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ArticlesMay 24, 20240

Recovery and confiscation of assets derived from crimes

In the context of strengthening the fight against organized crime and obtaining illegal profits, the Council of the European Union recently adopted a directive that complements the union’s legal framework regarding the confiscation of assets obtained from criminal activities. It is considered that the extremely high revenues generated by serious forms of crime amount to at least 139 billion euros each year, and assets derived from criminal activities pose a significant threat to the integrity of the economy, affecting the rule of law and fundamental human rights. Consequently, the adopted normative act targets a wide range of offenses, such as organized crime, terrorism, human trafficking, and extortion, while instituting a series of judicial, logistical, and organizational measures. However, even though the directive references these crimes, it does not impose an obligation on member states to introduce or maintain any of the offenses covered by the legislative act in question.

Moreover, establishing an efficient asset recovery system involves the swift tracking and identification of tools, as well as assets suspected of criminal origin. These should be subject to freezing to establish a preventive function, and later confiscated within criminal procedures.

Essentially, the directive obliges member states to establish at least one asset recovery office, which will gain access to a wide range of relevant data, such as vehicle registers, commercial databases, or national population registers. Additionally, the union framework extends the possibilities of freezing and confiscating assets derived from crimes even without a criminal conviction, provided there is evidence proving their criminal origin.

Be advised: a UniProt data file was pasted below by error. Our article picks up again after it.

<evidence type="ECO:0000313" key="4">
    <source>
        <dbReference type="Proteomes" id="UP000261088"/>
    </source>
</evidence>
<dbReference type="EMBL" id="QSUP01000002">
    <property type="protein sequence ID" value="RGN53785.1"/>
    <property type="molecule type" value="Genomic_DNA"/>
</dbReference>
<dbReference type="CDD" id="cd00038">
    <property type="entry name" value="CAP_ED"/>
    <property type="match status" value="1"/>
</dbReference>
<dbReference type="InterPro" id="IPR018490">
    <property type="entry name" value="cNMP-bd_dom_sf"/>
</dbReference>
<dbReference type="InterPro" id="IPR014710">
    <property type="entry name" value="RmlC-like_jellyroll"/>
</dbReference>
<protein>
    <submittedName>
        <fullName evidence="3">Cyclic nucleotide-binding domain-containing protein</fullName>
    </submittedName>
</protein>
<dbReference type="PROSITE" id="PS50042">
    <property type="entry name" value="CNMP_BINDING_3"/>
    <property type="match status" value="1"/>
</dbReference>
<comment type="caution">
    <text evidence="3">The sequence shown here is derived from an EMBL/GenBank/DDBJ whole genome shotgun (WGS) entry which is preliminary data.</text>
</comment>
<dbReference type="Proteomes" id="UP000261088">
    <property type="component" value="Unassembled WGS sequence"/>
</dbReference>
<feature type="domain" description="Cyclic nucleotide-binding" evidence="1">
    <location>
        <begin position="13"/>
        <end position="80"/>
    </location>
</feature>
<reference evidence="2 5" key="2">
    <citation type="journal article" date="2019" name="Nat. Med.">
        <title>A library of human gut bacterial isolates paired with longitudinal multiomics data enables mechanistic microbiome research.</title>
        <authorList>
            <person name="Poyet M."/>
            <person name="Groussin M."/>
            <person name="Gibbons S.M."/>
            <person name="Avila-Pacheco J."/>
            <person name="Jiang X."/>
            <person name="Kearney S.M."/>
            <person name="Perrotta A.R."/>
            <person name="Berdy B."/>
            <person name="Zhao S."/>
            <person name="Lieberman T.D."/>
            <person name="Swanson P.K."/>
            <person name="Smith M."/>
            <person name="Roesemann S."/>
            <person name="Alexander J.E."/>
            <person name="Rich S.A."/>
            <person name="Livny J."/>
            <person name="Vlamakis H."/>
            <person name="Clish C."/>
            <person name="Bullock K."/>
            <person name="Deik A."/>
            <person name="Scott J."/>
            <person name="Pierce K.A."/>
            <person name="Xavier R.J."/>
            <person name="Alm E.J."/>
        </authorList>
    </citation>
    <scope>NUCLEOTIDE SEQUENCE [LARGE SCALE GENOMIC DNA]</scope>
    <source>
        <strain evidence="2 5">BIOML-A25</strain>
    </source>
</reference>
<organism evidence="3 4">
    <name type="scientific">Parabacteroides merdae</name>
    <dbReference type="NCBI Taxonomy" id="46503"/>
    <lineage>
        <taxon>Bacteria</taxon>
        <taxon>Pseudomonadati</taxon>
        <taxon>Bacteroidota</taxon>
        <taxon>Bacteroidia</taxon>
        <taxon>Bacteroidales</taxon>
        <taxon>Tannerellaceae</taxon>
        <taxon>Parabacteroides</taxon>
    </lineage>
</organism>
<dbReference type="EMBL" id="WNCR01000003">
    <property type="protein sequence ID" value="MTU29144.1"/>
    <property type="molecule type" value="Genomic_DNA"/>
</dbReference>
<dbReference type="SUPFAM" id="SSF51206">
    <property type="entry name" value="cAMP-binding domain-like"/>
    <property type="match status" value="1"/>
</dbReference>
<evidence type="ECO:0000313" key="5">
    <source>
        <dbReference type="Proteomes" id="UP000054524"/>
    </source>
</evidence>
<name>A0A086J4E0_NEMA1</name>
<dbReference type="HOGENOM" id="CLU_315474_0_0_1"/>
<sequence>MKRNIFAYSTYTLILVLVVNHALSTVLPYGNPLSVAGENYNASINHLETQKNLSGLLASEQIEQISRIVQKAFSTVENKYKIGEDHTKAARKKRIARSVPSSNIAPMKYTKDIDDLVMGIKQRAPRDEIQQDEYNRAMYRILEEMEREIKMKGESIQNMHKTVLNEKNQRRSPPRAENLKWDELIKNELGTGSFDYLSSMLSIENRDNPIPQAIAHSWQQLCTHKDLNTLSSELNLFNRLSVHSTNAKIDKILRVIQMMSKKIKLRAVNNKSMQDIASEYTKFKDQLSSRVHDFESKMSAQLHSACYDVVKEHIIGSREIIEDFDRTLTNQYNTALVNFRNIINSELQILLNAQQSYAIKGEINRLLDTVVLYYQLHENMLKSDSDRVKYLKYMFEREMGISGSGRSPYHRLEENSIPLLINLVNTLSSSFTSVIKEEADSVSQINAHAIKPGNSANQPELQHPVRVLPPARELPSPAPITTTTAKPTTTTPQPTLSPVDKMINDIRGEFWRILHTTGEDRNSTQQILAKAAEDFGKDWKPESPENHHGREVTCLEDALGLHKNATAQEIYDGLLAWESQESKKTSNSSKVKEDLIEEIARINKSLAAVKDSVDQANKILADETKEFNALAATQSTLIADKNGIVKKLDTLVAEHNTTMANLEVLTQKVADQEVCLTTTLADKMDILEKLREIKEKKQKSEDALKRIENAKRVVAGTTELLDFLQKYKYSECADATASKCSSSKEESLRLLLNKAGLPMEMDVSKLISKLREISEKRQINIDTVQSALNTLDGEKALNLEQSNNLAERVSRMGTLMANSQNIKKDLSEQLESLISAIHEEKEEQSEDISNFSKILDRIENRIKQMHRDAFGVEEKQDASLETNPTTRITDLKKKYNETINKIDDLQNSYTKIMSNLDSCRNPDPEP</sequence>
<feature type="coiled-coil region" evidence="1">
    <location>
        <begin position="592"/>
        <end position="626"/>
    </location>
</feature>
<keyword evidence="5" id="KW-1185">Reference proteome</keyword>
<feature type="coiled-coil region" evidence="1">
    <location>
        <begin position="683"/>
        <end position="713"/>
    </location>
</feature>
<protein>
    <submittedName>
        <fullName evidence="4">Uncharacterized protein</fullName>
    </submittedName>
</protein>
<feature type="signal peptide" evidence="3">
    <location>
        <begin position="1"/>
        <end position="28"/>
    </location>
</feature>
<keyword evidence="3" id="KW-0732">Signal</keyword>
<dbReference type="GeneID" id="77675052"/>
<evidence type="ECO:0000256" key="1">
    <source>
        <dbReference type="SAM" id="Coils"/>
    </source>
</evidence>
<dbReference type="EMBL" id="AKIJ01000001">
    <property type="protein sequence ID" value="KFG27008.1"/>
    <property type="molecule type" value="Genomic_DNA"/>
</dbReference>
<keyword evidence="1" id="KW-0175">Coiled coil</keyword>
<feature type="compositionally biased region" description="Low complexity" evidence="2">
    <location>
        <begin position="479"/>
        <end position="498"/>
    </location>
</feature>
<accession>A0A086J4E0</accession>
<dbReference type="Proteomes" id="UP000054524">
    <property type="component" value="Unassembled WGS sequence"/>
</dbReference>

Nevertheless, potential harm to victims is not ignored, with emphasis on establishing adequate measures to uphold the rights to compensation and restitution. A concrete application of these measures is the possibility, in certain circumstances, for seized assets to be sold even before definitive confiscation, for instance, if the assets depreciate rapidly or if storage costs are disproportionate to their market value.

Finally, the normative act promotes cross-border cooperation among member states regarding the tracking and confiscation of assets. As a result, member states will have to provide each other with information and assistance to facilitate the confiscation process of assets derived from criminal activities, regardless of the member state in which they are located.

The deadline for complying with the legal requirements established by the directive and transposing them into national law is November 23, 2026.

For further information or any additional inquiries, please do not hesitate to contact us:

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Andreea Bogozi – Compliance Consultant

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